Ron Estrada (https://twitter.com/RonEstrada ) : I use a program called KDP Spy.

 

Morgan MacDonald : … So Ron uses a program called KDP Spy… Ooo! I have not experimented with that. Okay, I’m writing that down. You guys are so useful… Okay…. Hello Jenn. Thanks for joining…

 

Tracy Borgmeyer ( https://twitter.com/tracyborgmeyer ) :  I knew I liked Ron!

 

Morgan MacDonald : … Tracy knew she liked Ron. Ron is very likeable fellow… Okay. So, when you’re crafting your subtitle, go onto Amazon and start typing in keywords – [like]  “science, parenting, education” – and just see what types of books pop up.

 

Ron Estrada (https://twitter.com/RonEstrada ) : I’ll send you a link.

 

Morgan MacDonald : …Oh, thank you Ron for sending me a link…. When I was think about MY subtitle…

 

Ron Estrada (https://twitter.com/RonEstrada ) : Just keep me fed.

 

Morgan MacDonald : … [laughter] “Just keep me fed.”… I was typing in words like, “writing advice”, “how to write a book”,  “step-by-step write a book”. So lots of different combinations. You want a list, to be able to search at least 10 to 12 kinds of words. See what’s out there, and maybe you’ll be inspired, and maybe you’ll realize that the subtitle you wanted use is, kind of, a little bit too close to somebody else’s. So you’ll just change a few words and it’ll be fine. Or maybe [laughter] you want to piggy-back on someone else’s success – I’ve seen people do that – and use a subtitle that’s remarkably similar to someone else’s. But anyway.

 

So use title AND the subtitle, especially for nonfiction authors. Your title can be intriguing and mysterious, [while] your subtitle can be more explaining what the book is ACTUALLY about. In your subtitle you want to hit your audience. You want to make it really clear…

 

Ron Estrada (https://twitter.com/RonEstrada ) : 51 Shades Of Gray

 

Morgan MacDonald : … “51 Shades Of Gray”… [laughter] You KNOW that’s out there somewhere… You want to NAIL who your audience is in the subtitle. So if you’re talking to “moms” make sure moms know it’s for them. If you’re talking to writers, make sure writers know it’s for them. If you’re talking to educators, or Christian missionaries, make sure that when they read that subtitle they know it’s talking to them.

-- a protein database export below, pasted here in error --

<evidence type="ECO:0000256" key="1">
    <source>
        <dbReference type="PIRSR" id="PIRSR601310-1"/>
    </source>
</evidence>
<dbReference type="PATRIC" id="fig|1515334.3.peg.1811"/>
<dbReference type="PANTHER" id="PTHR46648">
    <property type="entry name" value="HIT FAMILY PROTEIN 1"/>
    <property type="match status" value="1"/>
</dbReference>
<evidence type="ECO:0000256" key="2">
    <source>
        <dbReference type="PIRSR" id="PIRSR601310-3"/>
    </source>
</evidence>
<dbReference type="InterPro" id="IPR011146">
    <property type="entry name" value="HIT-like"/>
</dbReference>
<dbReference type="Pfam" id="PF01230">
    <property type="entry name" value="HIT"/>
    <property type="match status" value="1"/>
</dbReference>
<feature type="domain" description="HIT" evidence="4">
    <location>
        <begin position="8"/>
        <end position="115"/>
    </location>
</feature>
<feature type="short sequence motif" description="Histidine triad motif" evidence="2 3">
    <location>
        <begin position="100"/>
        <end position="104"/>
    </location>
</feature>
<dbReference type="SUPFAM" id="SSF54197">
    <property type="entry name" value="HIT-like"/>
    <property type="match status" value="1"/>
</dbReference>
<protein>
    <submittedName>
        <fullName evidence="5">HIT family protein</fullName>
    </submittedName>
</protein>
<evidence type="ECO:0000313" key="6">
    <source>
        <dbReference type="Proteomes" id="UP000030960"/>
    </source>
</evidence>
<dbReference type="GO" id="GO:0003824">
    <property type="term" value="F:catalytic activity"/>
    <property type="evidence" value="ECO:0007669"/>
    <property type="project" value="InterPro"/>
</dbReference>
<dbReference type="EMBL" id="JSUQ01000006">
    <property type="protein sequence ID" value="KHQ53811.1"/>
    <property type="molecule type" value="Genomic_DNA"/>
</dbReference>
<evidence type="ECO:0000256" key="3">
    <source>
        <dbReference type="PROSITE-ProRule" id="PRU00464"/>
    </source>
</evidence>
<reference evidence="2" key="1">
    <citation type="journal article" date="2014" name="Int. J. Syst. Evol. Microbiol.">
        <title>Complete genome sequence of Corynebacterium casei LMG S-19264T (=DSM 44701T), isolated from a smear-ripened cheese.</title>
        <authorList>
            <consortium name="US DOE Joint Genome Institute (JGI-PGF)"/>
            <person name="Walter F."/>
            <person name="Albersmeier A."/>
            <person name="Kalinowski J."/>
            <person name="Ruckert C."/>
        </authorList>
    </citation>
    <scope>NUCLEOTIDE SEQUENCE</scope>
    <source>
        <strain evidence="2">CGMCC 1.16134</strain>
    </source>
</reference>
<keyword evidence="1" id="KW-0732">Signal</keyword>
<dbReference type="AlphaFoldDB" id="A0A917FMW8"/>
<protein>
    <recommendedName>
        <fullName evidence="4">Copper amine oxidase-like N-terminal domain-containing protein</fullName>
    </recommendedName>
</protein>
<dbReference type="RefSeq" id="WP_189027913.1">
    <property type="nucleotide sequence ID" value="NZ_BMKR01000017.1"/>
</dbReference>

In the subtitle you ALSO always want to hit the TRANSFORMATION that you’re talking about. So a book – regardless [if it’s] fiction or nonfiction – there’s always a transformation that takes place for the reader. That transformation may be a little bit more slippery, loosy-goosy. You know, you might be inspiring them, or changing their perspective, OR you might be giving them a step-by-step guide,  [or] blueprint, that’s very practical. But either way, through the course of your book, you’re leading the reader through a transformative process of some kind… Thanks for the hearts guys… Make sure they KNOW what transformation is going to happen, because that’s what the reader WANTS. Get in the head of your reader. They’re on Amazon, they’re on Google, [and] they’re putting in word searches because they have a problem in their life and they KNOW there’s a book out there that will help them with this problem. So what is their problem, what kind of solution that they want, and what’s that transformative space between the problem and the solution. So you’ve got to, kind of, at least hint ENOUGH that they will know, “When I read this book I will benefit somehow.”

 

Ron Estrada (https://twitter.com/RonEstrada ) : In KDP the subtitle you use is supposed to be on the cover as well.

 

Morgan MacDonald : … “In KDP the subtitle you use is supposed to be on the cover as well.”… Yes. So that can be a little tricky design-wise [laughter] to fit in. I think my subtitle is like 20 words long. It’s a little bit ridiculous. But there are no rules. Why not? It shows up in the search engine.